Purpose There is an increasing understanding that adipose tissue not only serves as an energy storage depot but also acts as a powerful endocrine organ. Various studies have shown that important factors such as leptin, adiponectin, and resistin are not only produced in adipose tissue, but may have significant systemic effects. Such factors have been shown to be differentially expressed in insulin resistant (IR) and insulin sensitive (IS) individuals. Prior studies have suggested that adipocytes are larger in IR individuals while other studies have suggested impaired adipogenesis in IR individuals compared to IS ones. Our study aimed to test the hypothesis that there are differences in adipocyte size between IR and IS individuals and that these differences are independent of body mass index (BMI) and may be related to varying levels of differentiation.
Methods Human biopsies were obtained from subcutaneous adipose tissue depots of relatively healthy overweight or obese individuals (n=10) with similar body mass index (BMI) values (IR 32.3 ± 3.8 vs. IS 29.4 ± 2.9). Insulin sensitivity was determined using steady state plasma glucose (SSPG) measurements to establish whether individuals were placed in the IR or IS group (IR 237 ± 42 vs. IS 77 ± 16 mg/dL). Adipocyte size was determined using a Multisizer Coulter Counter and were confirmed to be adipocytes by light microscopy. Gene expression levels were determined by quantitative real-time PCR.
Results Although adipocyte size measurements between IR and IS groups did not differ significantly, the IR group had a higher small to large cell ratio (1.66± 1.03 vs. 0.94 ± 0.50, P ≤0.05). Adiponectin, PPARγ1, PPARγ2, and GLUT4 all showed 2-3 fold lower levels of expression in the IR group (n=5) compared to the IS group (n=5). In contrast, there were no significant differences in Adipsin and SREBP-1c expression in both groups.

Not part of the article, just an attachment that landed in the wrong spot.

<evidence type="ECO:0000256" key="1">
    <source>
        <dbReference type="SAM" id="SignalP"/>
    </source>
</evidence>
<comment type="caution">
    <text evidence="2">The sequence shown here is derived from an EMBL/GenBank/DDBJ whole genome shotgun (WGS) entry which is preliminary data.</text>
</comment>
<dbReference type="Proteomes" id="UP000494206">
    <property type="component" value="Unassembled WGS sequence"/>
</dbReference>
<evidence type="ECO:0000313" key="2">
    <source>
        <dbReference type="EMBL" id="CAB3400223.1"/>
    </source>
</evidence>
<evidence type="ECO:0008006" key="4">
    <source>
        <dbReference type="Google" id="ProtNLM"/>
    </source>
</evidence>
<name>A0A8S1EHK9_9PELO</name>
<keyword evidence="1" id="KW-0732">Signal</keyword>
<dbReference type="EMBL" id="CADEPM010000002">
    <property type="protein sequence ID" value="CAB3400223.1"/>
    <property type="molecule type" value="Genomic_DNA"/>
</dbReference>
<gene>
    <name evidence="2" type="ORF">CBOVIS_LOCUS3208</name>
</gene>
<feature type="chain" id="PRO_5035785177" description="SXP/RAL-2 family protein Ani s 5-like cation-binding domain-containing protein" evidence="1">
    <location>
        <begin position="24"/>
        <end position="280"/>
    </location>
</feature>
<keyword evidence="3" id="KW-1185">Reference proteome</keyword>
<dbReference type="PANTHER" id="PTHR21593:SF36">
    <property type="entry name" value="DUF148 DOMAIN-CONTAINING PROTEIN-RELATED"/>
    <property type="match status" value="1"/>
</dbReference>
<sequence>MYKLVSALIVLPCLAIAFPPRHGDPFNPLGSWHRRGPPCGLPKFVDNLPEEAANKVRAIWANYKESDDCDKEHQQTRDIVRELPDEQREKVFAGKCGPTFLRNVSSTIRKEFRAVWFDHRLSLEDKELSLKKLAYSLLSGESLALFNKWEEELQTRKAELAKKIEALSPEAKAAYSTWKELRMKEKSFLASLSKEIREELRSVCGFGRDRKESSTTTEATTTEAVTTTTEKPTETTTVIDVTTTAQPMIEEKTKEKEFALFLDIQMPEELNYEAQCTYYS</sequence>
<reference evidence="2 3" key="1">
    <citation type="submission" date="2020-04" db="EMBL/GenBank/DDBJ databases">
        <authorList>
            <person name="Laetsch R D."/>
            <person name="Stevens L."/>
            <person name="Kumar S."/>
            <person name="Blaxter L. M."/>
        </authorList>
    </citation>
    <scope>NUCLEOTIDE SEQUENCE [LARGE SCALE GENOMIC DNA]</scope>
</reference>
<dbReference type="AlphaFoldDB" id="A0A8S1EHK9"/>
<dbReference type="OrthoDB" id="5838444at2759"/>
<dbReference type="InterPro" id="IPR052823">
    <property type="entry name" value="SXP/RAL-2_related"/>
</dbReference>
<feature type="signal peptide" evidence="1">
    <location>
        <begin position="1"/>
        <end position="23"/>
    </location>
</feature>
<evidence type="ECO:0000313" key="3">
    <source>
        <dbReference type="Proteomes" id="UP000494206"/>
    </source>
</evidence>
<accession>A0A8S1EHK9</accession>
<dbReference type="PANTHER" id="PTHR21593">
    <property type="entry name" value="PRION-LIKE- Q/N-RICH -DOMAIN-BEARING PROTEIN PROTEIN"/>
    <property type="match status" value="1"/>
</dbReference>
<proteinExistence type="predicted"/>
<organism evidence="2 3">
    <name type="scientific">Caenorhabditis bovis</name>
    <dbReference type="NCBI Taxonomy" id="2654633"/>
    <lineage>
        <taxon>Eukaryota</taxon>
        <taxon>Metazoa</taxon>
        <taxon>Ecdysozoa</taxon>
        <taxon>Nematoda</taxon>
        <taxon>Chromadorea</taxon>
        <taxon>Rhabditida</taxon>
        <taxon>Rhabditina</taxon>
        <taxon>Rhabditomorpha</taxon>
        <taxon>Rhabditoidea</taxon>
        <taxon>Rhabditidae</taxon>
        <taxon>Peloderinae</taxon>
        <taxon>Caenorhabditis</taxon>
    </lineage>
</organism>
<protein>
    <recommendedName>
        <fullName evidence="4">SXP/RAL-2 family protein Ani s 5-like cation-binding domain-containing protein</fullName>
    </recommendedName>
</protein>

Conclusions Our observation of a bimodal distribution of small and large cells in both IR and IS groups, and a larger ratio of small adipocytes in IR compared to IS individuals is a novel finding. Gene expression analysis suggests that there is probably a decrease in differentiation since GLUT4 and Adiponectin, known markers of terminal adipocyte differentiation, were significantly decreased in the IR group. However since SREBP-1c and Adipsin were not differentially expressed in both groups more work will need to be done to further characterize the adipocyte differences in the IR and IS groups and to determine the significance of adipocyte size and insulin resistance status.
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